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TU Dresden » Faculty of Mechanical Science and Engineering » Institute for Materials Science » Chair of Materials Science and Nanotechnology



Wednesday, 14 November 2012
(at 13:00 in room 115, Hallwachsstr. 3)
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In Quest of a New Nanoelectronic Low Power Switch

Heike Riel


IBM Research GmbH, Z\FCrich Research Laboratory
  Switzerland  






The scaling of semiconductor technology (CMOS) has been the driving force for the success of information technology. However, as device dimensions continue to shrink into the nanometer length-scale regime, conventional semiconductor technology is approaching fundamental physical limits. For example, the increasing power dissipation on the chip level is one of the key challenges today. Rising leakage currents and the increasing difficulty to further reduce the supply voltage have impacted the passive and active power dissipation, limiting the overall performance. Therefore a key attribute of any new device that may be considered for replacing the conventional FET is reduced power dissipation. In that respect new strategies, including the use of III-V as well as novel materials and 1D-device concepts including innovative device architectures and device concepts need to be explored and assessed. They are crucial to extend the current capabilities and maintain momentum beyond the time frame of the silicon technology roadmap. This presentation will outline the challenges of current semiconductor roadmap and will evaluate in more detail the most prominent candidates for becoming the next nanoelectronic switch.

Brief Bio:

Heike Riel is the Manager of the Nanoscale Electronics Group at IBM Research Zurich and is responsible for projects in the area of semiconducting nanowires for various applications and molecular electronics. Her research focuses on new materials and novel device concepts for future nanoelectronics in particular steep slope devices for energy efficient computation. Heike Riel studied physics at the University of Erlangen-Nuremberg (Germany) and received a PhD from the University of Bayreuth (Germany) in 2003 for her work on the optimization of multilayer organic light-emitting devices. After an internship at the Hewlett-Packard Research Laboratory, Palo Alto, she joined the IBM Zurich Research Lab in 1998 as a PhD student, and became a Research Staff Member in 2003. Since 2008 she has been leading the Nanoscale Electronics Group. In 2011 Heike has graduated with an MBA from Henley Business school. Heike Riel made major contributions to the development of the (at that time) worlds largest ever (20'') full-color amorphous-silicon active-matrix display based on organic light-emitting diodes, which was presented in May 2003. For her outstanding scientific contributions Heike was elected by Technology Review, MIT's Magazine of Innovation, to the TR100, the annual list of the world's 100 Top Young Innovators in September 2003 and she received the 2005 Applied Physics Award of the Swiss Physical Society. In June 2012 Heike Riel received the award in the category "Technical or Scientific Innovation" which was awarded by the Swiss Association of Women in Engineering (SVIN) on the occasion of their 20th anniversary. Heike Riel is a member of the German Physical Society, the Swiss Physical Society, the Materials Research Society and a senior member of the IEEE.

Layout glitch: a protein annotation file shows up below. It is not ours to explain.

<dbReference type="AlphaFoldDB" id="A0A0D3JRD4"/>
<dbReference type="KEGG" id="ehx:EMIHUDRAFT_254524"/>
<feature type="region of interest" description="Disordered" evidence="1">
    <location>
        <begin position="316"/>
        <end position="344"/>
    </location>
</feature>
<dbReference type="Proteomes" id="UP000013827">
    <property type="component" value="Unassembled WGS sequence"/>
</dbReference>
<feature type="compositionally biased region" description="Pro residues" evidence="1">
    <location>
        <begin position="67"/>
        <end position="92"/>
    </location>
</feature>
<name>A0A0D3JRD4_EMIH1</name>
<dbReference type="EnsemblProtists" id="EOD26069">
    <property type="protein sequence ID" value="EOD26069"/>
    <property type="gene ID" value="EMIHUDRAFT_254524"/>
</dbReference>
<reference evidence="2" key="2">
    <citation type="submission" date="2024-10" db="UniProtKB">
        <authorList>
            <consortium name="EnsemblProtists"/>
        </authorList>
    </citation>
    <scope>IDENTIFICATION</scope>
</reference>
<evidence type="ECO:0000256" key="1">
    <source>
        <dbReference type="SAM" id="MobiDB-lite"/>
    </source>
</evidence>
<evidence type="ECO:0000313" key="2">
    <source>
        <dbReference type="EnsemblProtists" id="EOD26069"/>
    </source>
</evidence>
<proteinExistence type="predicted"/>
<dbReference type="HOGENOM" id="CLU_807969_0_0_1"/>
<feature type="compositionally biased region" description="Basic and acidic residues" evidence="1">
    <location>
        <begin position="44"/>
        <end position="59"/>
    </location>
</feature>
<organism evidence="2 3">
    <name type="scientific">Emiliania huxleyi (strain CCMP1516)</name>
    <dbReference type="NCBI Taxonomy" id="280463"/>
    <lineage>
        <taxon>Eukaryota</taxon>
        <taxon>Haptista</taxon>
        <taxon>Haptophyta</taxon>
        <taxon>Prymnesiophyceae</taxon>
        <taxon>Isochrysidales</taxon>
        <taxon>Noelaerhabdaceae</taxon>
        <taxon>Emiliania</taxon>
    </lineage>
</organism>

Invited by G. Cuniberti

Within the CfAED Seminar Series

last modified: 2018.10.24 Mi
author: webadmin